Cratus at Conservative Party

Cratus at Conservative Party

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Cratus were out in force at this year’s Conservative Party Conference which proved to be a more convivial occasion than was the case in Manchester last year, although there was no hiding the big divide among delegates over Brexit and Theresa May’s Chequers plan. Things got close to boiling point on the first day when a man handing out ‘Chuck Chequers’ badges (allegedly provided by an ex-Cabinet minister) was physically confronted by another delegate. Divergent opinions over Chequers were also on display in fringe meetings, with Eurosceptics such as Jacob Rees-Mogg, David Davis and notably, Boris Johnson, invariably packing out their venues and receiving raucous applause.

Conference is often when parties like to reveal their direction of travel, along with some eye-catching new policies. On this occasion big announcements were a bit thin on the ground in Birmingham. This is perhaps to be expected, given the Conservatives have been in power for almost nine years and Brexit’s dominance of Government time. However, there were a few announcements that deserve a mention.

Of particular interest for Cratus, as the agency of local government, the Prime Minister used her closing speech to announce that the Government will be removing the cap on how much local councils can borrow to build homes. This is something that local government has been calling for, for many years and was welcomed by council Leaders of all political parties. Councillor Gary Porter, Chairman of the LGA, tweeted in response to the announcement “when this kicks in, thousands of extra people will be living in safe, secure, decent, affordable homes.”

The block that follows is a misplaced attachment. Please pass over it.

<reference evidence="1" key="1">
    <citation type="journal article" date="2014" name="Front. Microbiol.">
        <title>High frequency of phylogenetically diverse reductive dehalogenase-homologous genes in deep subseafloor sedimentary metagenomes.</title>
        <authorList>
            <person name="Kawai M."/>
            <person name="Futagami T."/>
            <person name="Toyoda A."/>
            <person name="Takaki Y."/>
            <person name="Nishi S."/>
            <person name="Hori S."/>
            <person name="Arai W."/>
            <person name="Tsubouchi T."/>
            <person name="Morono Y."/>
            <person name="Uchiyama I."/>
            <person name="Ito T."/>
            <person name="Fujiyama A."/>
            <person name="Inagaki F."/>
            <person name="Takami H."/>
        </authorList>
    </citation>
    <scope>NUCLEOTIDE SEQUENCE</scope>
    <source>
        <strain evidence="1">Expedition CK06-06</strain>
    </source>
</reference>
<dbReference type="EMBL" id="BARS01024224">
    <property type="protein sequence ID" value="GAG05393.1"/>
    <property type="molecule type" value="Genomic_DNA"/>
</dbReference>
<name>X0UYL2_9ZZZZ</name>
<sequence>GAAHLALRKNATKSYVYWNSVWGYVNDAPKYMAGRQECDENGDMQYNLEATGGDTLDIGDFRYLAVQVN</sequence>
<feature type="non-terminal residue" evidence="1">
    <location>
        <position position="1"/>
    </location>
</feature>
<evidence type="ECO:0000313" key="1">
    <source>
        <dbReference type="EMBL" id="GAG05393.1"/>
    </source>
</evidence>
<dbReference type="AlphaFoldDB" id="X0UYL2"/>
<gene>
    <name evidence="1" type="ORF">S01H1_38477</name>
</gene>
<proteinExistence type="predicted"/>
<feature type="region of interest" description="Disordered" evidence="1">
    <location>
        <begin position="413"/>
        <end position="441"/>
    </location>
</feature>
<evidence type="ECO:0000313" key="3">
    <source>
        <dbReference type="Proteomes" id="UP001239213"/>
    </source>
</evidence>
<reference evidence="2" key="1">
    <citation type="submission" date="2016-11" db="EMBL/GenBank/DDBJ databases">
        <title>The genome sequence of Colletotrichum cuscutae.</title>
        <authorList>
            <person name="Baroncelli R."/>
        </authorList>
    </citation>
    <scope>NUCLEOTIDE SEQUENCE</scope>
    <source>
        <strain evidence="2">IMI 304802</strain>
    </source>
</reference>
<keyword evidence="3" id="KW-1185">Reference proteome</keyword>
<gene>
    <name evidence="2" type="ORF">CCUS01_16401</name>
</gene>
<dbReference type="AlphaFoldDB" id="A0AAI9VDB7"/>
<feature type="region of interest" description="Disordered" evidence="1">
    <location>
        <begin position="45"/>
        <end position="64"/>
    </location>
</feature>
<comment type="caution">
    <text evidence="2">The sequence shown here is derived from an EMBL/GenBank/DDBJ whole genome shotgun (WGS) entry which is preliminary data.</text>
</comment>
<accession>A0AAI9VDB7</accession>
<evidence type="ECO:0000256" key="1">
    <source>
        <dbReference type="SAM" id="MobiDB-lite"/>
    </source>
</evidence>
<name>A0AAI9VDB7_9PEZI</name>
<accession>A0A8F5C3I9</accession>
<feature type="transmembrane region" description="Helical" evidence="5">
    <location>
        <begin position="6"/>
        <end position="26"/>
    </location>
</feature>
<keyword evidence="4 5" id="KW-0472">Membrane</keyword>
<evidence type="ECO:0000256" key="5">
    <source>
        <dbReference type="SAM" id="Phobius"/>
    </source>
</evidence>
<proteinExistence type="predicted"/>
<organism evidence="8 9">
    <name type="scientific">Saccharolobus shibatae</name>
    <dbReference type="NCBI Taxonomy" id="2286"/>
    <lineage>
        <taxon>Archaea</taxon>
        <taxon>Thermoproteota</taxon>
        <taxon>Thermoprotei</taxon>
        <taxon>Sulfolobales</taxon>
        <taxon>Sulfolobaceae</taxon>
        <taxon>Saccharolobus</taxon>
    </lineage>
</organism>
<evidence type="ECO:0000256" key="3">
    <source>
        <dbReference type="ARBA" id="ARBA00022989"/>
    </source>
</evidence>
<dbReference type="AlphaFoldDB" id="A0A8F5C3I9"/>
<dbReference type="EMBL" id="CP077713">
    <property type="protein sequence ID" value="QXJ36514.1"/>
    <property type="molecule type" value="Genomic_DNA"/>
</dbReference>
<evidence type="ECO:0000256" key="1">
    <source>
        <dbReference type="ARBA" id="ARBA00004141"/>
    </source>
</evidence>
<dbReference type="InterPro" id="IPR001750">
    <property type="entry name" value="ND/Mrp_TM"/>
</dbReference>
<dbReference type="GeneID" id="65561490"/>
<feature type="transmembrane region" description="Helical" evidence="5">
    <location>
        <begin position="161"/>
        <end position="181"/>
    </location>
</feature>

Importantly for the national picture, the Prime Minister also signaled an increase in public spending. In her speech she said that the years of austerity had paid off and that this policy of restraint would be replaced by an increase in spending on public services.

In other areas, the Home Secretary Sajid Javid announced that after Brexit there will be a single immigration system based on skills, with no preference for people from the EU over elsewhere. Theresa May revealed that civil partnerships will be extended to opposite-sex couples, and that the Government will be banning businesses in the hospitality industry from taking a percentage of their workers tips.

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